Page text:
As America becomes increasingly involved in the global war on terrorism, the Bush administration is planning to shut down its worldwide English-language broadcasts on the Voice of America. This is a serious error.
If you haven’t seen Marilyn Maye perform, join the crew on her MAYE-den voyage at 54 Below. This octogenarian is the ultimate entertainer who has perfected and carefully honed her stage skills. Easily breaking through the fourth wall illusion, she portrays a story in song. Her expressive and interpretative style sets her apart from most current cabaret performers. Approaching 85 years young, this energetic and talented dame is a real presence in a flashy fire engine red pants outfit accented with glittery sequins and a large rhinestone brooch.
The Museum of Modern Art has had many dalliances with art projects whose suitability for inclusion in a world-class museum should be questioned and criticized. But surely one of the strangest and most ironic must be their shameful decision to hang the Warhol portraits of Chairman Mao in their sleek, well-stocked second floor cafeteria. They might consider hanging Marie Antoinette’s portrait alongside, though her probably apocraphyl “let them eat cake” pales in comparison to this quotation by Mao: ”When there is not enough to eat, people starve to death. It is better to let half the people die so that the other half can eat their fill.” The engineered famine in Mao’s China lasted from 1958-1962, during which time an estimated 45 million people died of starvation,exposure to the elements and torture. You know which half of the people portly Mao fell into, unquestionably showing that he ate more than his fill of his favorite dish, hong shao rou, cubes of pork belly (from specially bred pigs) glazed with caramelized sugar and rice wine. Diners in the cafeteria can enjoy the colorful multiples of Mao while consuming upscale designer food - now knowing how many Chinese people were murdered - starved for want of a morsel.
They have it all – a contemporary look, infinite sound and sex appeal. Grammy winners Herb Alpert, 77, and his wife, Lani Hall, opened their repeat engagement at the Café Carlyle in NYC this week to a packed house which included talker Regis Philbin and a woman who said she traveled from Korea to see the show. The intimate room was the perfect venue for the classy duo.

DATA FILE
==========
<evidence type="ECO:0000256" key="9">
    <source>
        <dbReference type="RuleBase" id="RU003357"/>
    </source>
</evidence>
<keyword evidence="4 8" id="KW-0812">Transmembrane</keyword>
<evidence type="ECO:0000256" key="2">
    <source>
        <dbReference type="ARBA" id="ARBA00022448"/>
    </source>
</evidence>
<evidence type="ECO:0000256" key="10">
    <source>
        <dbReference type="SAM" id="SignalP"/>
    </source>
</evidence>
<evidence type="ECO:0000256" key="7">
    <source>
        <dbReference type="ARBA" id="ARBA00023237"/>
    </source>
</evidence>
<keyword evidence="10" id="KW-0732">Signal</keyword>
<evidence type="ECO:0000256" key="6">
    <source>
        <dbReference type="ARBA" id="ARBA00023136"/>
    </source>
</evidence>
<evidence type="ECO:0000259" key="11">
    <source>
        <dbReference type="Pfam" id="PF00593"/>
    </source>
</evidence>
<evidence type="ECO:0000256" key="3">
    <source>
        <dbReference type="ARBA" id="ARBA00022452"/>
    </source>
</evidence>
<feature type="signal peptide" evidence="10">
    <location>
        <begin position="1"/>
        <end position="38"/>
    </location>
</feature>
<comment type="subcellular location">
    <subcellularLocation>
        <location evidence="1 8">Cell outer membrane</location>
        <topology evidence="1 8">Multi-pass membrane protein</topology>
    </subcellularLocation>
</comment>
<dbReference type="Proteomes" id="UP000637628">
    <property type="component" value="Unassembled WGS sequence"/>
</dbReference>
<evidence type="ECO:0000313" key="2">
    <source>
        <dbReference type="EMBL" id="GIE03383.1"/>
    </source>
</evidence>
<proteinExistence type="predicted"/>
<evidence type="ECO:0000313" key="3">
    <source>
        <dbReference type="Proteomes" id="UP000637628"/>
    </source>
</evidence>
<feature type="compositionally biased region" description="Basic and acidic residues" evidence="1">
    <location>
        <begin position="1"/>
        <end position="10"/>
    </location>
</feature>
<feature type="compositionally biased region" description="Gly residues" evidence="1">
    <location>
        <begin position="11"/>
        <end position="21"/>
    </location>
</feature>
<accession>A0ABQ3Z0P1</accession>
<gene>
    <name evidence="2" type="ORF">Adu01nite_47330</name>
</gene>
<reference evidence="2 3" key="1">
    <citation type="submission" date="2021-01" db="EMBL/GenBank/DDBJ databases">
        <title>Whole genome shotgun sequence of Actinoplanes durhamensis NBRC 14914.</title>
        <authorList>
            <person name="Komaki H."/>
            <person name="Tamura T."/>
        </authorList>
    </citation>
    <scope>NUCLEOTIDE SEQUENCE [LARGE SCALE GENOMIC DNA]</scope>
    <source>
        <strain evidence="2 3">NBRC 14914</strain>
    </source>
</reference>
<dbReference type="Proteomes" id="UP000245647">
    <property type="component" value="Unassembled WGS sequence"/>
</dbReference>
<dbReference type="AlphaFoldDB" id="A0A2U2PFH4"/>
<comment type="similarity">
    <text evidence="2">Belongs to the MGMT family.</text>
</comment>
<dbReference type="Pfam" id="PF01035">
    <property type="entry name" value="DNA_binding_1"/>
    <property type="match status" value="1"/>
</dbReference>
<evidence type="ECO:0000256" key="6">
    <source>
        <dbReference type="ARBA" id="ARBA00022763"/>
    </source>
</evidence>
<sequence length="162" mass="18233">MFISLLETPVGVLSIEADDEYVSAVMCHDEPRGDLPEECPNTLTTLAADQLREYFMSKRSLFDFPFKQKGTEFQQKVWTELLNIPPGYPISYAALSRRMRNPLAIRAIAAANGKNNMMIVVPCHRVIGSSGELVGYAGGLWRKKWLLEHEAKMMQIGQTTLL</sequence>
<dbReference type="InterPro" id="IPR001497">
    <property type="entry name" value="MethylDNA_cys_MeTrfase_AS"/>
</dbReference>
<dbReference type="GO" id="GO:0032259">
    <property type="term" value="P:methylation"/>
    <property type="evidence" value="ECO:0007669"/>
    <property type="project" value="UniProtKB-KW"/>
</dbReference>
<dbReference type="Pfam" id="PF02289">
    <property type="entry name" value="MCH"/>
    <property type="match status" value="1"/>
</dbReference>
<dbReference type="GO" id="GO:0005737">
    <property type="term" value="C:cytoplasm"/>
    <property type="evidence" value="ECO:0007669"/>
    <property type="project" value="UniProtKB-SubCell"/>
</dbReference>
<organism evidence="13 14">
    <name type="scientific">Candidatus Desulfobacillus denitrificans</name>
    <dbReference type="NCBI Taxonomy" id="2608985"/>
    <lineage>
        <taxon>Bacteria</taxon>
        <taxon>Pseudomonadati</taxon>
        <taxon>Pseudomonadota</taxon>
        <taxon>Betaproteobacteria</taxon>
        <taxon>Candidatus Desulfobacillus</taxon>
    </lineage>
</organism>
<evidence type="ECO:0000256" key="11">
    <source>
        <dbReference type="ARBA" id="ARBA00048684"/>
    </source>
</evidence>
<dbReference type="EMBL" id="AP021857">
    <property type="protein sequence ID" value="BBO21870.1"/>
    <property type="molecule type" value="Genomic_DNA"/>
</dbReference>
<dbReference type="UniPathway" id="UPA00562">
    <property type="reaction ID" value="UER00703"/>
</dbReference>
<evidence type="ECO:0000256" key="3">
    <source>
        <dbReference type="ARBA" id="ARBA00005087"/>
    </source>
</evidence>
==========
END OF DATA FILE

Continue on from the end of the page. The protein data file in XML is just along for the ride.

I wonder how many charitable Jewish alumni and parents of current students know that Columbia, Barnard and NYU are hosting presentations for Israeli Apartheid Week, commencing March 11th. At Columbia/ Barnard, the topic is “Colonialism from the US to Palestine,” an interesting choice considering the recent expose of Islamist enforced slavery in Mauritania, not to mention the wholesale rape and murder of Black populations in Mali, Sudan, Somalia and other parts of Africa. At NYU, the topic is “Israel’s Deepening Apartheid,” another odd conclusion given that a million Arabs are citizens of Israel while Arabs object to any Jews living on or near territory that might eventually be turned over to them. Hamas even went so far as to destroy the intact, money-making greenhouses built by Israelis and left behind for Arabs to continue working when Israel voluntarily left Gaza. It must have been a fear of contamination similar to Wagner’s donning white gloves before conducting a piece of music by Mendelssohn.
It felt like family gathered in the living room for John Gabriel’s performance at the Metropolitan Room in New York’s West Village, Sunday evening. Not only were his grandsons ages 6 and 8 there, but his pharmacist, doctor, and closest friend for the past 50 years, actor/talker Charles Grodin.
It was nice that the U.S. government, in the person of Secretary of State John Kerry, called the Turkish prime minister’s most recent anti-Semitic remark “objectionable,” and everything, but there are still problems with how the episode is portrayed in the press.